Subgroup and Sensitivity Analyses

We investigated the extent to which demographic factors (age, sex, and ethnicity) or treatment step (used as a marker of asthma severity34) modulated the effect of deprivation on peak flow, asthma disease control, and exacerbations. We repeated our regression analysis stratified for each subgroup (eg, male vs female) and plotted odds ratios comparing IMD quintiles. The ethnicity analysis combined all ethnic minority groups (EMGs; Asian, Black, mixed, or other) vs White patients to maximize statistical power. We performed formal hypothesis tests using interaction tests investigating whether the difference between the least and most deprived quintiles varied across subgroups. We did not conduct subgroup analysis for other outcomes that were related to intermediate factors (blood eosinophils, treatment adherence) or process measures (asthma review or respiratory referral).

Our primary multivariable analysis was based on complete cases (ie, only patients with complete data for all variables in the model) however we used multiple imputation with chained equations, which assumes that the data was missing at random, to assess the impact of missing data.24 Ten imputation datasets were created, and imputation models including year, age, sex and ethnicity. To investigate if the effect of socioeconomic status was mediated by lifestyle factors, we reran our multivariable regression models investigating socioeconomic disparities in blood eosinophils, peak flow, treatment adherence, asthma reviews, respiratory referrals, asthma control and exacerbations additionally adjusting for smoking status and BMI category (<18.5, 18.5–25.0, 25.1–30.0, >30 kg/m2). UK guidelines state that patients with frequent use of oral corticosteroid should be referred for specialist review.35 Therefore, we additionally investigated the impact of SES on referral rates among patients who had at least two exacerbations in the previous year.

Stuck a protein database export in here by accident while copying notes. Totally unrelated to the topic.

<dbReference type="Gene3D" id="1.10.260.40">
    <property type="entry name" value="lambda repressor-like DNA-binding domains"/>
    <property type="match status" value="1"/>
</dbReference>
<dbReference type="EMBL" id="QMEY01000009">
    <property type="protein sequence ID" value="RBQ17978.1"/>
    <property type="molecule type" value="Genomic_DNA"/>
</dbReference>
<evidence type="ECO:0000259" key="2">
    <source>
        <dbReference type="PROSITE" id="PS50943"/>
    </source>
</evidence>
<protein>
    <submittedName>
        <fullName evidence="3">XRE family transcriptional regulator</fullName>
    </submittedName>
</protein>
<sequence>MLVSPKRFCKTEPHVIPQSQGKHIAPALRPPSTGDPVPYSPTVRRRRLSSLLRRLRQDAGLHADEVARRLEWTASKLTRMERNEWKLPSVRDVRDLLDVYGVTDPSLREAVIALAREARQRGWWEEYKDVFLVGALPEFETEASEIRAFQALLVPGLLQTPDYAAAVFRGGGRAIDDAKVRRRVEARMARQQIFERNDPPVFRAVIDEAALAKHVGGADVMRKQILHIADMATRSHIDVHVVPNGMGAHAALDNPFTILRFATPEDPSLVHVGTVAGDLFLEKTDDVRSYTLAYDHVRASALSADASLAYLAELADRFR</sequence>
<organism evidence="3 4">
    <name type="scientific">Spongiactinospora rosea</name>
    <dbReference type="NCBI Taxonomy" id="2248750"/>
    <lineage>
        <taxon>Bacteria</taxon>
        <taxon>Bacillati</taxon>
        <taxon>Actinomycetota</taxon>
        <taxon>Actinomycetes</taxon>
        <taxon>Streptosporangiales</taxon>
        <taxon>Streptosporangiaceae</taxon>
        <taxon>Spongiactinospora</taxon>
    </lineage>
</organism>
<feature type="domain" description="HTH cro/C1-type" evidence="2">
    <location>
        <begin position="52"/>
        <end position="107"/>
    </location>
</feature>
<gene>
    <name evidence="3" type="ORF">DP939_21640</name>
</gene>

Cohort Demographics and Univariate Comparison by IMD Quintiles

Our analyses included 127,040 patients with 28,215 and 16,534 from the least and most deprived quintiles, respectively. Mean patient age was 51.2 years, and a female predominance (59.1%) was evident across all SES groups (Table 1). There was a strong relationship between ethnicity and SES, with 97.5% of patients in the least deprived quintile being White compared to 88.3% within the most deprived quintile (p < 0.001). Patients from the least deprived quintile were more likely to be never smokers (59.2% vs 50.8%, p < 0.001); however, they consumed more alcohol (4 vs 2 weekly units, p < 0.001).

Table 1 Comparison of Demographic and Clinical Information by Indices of Multiple Deprivation Quintile

In general, the patients in the lowest IMD quintile had higher rates of comorbidities including depression/anxiety (12.2% vs 9.3%, p < 0.001) and diabetes (8.4% vs 5.7%, p < 0.001), although rates of cancer were lower (8.3% vs 12.1%, p < 0.001) when compared to the least deprived quintile. Medication patterns were similar across IMD quintiles (Online Supplement 3). Patients from the most deprived areas had lower peak flow (84.9% vs 89.0% percent predicted, p < 0.001) and were more likely to report uncontrolled disease (44.7% vs 34.5%, p < 0.001), and a larger proportion experienced an exacerbation during follow-up (24.2% vs 20.3%, p <0.001). Most patients had data available on their age (100%), smoking status (96.4%), and medication records (81.5%); however, data were less commonly available for several other measures, including blood eosinophils (36.0%) and disease control (31.5%; Online Supplement 4).

Multivariate Comparison by IMD Quintiles

In multivariable analyses, there were substantial differences by IMD quintile for several measures that generally followed a dose–response pattern (Figure 1). Patients in the most deprived quintile had higher blood eosinophils (ratio: 1.03; 95% CI: 1.00, 1.06) and worse percent predicted peak flow (ratio: 0.95, 95% CI: 0.94, 0.97). The proportion achieving good medication adherence to ICS was higher among the most deprived group (odds-ratio [OR]: 1.43; 95% CI: 1.17, 1.76), although there was no evidence that asthma reviews (OR: 0.85; 95% CI: 0.55, 1.34) or respiratory referrals (OR: 1.02; 95% CI: 0.55, 1.90) varied by SES. Patients from the most deprived quintile were substantially more likely to report uncontrolled disease (OR: 1.54, 95% CI: 1.16, 2.05) and to have an exacerbation during the year-long follow-up period (OR: 1.27, 95% CI: 1.13, 1.42) when compared to the least deprived group.

Figure 1 Multivariable association between indices of multiple deprivation quintile and clinical variablesa. aAdjusted for year, age (5-year groups) and sex, bOdds ratio.

Modulation of SES Effect by Age and Ethnicity